Tracking the long-term effects of lifesaving drugs

George Seage

For more than 20 years, George Seage, associate professor of epidemiology, has explored the behavioral and biological aspects of HIV transmission. In September 2010, he received an $82.2 million, five-year grant—the second-largest award to the School, after the federal PEPFAR grant—to study two questions: What are the long-term effects on children whose mothers were administered antiretroviral therapy (ART) during pregnancy? And what are the long-term effects of HIV infection acquired just before or after birth on the subsequent growth and development of adolescents?  The award is part of the federal Pediatric and HIV/AIDS Cohort Study (PHACS).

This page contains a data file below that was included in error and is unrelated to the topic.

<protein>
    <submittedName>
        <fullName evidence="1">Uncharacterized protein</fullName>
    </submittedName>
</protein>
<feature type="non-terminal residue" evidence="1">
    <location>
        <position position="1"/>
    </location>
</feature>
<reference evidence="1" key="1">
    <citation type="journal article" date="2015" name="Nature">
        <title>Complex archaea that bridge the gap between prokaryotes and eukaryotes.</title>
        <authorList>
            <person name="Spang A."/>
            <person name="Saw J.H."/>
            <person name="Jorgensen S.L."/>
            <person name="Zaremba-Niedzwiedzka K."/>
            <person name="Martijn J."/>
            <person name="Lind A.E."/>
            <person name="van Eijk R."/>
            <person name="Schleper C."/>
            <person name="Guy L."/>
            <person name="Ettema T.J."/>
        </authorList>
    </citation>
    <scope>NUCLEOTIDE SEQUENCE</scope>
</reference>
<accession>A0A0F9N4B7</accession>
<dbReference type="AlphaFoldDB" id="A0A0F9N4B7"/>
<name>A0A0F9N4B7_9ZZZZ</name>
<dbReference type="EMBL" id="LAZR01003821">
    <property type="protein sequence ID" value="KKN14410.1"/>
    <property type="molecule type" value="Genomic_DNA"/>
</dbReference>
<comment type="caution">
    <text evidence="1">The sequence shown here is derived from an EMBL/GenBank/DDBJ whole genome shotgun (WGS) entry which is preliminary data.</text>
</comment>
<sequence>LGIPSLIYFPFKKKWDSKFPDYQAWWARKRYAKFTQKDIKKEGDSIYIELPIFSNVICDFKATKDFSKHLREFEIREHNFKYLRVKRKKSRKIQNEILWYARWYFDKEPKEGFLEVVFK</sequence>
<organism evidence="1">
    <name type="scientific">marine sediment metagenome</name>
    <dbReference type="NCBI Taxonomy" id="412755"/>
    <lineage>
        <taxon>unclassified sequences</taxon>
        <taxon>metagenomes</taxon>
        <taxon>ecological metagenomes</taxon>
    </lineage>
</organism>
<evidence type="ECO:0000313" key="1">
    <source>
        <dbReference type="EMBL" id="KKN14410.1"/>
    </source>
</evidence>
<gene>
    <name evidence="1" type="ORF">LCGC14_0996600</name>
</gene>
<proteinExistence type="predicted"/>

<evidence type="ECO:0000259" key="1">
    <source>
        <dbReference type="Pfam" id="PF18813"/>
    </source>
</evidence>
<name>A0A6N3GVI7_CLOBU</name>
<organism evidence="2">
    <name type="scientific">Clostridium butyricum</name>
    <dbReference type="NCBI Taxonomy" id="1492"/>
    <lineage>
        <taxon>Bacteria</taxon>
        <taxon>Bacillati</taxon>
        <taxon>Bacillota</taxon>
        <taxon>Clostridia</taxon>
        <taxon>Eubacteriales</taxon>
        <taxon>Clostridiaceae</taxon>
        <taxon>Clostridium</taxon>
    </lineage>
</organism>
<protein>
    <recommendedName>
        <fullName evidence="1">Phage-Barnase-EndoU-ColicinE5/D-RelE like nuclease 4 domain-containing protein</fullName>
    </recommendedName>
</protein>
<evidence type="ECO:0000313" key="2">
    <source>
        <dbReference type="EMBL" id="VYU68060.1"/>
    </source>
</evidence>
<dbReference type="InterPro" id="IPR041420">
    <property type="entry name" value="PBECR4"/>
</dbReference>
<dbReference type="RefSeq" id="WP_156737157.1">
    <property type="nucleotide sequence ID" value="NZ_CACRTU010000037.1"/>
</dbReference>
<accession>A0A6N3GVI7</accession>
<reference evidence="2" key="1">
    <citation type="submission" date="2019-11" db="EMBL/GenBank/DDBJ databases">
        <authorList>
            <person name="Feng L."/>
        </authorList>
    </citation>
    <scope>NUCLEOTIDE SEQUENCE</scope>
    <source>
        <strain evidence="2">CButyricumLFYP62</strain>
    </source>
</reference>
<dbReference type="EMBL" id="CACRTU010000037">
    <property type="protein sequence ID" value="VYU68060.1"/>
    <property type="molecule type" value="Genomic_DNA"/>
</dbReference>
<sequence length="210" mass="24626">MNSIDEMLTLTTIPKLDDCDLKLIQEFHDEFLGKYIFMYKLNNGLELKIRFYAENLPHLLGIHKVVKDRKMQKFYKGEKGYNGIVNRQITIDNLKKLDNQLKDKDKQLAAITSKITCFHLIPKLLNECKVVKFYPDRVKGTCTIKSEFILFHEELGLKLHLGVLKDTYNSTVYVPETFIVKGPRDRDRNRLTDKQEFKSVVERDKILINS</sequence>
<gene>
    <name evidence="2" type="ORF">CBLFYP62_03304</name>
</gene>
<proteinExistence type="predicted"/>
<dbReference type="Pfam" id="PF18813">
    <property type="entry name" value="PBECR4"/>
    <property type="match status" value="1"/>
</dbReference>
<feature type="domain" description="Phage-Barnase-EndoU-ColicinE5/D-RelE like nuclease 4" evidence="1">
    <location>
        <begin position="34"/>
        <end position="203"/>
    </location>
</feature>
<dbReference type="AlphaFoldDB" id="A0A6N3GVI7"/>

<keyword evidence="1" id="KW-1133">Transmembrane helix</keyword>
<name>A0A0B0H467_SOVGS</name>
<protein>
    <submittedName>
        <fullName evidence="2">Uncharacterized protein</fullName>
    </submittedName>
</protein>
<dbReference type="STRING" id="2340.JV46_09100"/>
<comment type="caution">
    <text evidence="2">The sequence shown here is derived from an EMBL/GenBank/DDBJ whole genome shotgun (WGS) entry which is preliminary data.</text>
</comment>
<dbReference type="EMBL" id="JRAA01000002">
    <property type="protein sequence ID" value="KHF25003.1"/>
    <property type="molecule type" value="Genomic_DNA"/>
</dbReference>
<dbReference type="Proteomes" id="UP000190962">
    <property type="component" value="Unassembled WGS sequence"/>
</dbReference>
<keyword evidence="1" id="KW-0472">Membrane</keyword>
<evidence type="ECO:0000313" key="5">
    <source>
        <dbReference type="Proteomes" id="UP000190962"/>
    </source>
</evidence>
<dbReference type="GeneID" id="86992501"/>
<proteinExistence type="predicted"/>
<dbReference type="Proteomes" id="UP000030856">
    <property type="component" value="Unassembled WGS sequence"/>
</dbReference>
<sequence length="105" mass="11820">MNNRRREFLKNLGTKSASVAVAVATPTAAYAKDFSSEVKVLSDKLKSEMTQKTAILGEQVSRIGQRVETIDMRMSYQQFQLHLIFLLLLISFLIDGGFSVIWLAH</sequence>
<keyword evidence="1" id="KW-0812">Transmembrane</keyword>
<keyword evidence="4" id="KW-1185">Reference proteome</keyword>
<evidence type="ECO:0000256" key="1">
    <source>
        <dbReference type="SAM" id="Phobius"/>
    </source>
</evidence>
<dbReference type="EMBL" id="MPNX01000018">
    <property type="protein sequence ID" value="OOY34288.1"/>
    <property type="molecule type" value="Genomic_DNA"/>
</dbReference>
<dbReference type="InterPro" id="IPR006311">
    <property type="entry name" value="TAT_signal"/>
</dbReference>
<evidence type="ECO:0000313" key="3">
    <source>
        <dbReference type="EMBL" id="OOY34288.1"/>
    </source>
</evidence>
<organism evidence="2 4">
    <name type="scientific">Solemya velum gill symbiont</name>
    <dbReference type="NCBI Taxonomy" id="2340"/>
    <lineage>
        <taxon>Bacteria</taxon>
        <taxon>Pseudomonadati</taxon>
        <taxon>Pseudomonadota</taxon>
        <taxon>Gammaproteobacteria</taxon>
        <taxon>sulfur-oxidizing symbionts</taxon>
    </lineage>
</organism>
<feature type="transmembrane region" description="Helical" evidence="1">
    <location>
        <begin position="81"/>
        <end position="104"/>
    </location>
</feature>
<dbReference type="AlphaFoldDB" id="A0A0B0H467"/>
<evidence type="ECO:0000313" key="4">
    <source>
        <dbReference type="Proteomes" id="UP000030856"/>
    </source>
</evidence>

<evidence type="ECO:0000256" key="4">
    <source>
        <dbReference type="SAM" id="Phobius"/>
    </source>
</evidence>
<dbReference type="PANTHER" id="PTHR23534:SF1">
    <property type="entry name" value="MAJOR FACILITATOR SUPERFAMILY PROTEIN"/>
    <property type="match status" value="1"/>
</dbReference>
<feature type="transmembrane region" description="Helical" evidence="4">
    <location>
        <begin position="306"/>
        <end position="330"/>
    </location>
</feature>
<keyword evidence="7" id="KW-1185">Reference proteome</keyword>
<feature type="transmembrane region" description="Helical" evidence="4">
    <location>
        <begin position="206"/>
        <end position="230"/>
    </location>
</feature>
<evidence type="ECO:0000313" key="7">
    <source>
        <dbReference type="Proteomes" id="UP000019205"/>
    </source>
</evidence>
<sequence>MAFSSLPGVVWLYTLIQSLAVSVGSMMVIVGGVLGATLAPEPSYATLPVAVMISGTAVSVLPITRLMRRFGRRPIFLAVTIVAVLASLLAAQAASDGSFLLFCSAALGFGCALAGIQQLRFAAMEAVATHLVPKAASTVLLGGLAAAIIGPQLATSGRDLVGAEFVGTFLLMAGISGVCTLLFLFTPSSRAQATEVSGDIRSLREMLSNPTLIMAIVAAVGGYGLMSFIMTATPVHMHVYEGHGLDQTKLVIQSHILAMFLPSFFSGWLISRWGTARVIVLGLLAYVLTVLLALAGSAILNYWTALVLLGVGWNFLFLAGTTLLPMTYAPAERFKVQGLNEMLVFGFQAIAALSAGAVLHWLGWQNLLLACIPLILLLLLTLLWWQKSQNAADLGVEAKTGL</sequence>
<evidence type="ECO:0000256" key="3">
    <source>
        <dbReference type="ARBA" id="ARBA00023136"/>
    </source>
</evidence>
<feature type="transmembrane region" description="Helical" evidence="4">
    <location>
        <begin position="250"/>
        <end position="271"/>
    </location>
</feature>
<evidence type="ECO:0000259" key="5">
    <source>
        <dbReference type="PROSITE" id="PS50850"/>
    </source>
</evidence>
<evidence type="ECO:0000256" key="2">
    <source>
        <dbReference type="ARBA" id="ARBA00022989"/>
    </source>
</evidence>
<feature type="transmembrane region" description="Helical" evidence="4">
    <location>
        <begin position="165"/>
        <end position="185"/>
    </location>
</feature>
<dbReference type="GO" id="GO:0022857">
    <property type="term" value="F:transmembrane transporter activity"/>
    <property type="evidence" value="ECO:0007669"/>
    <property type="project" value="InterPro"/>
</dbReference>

With the expanding global epidemic of HIV infection in children, PHACS has enabled researchers to systematically study the long-term consequences of antiretroviral therapies administered early in life.

According to Seage, “These are critically important questions. There are approximately 15 million HIV-infected women of childbearing age throughout the world, with slightly more than half receiving ART when they become pregnant. And there are more than 2.5 million children infected around the time of birth with HIV, only a small fraction of whom are on ART.  PHACS will evaluate the safety and effectiveness of antiretroviral therapy among these populations.”

Madeline Drexler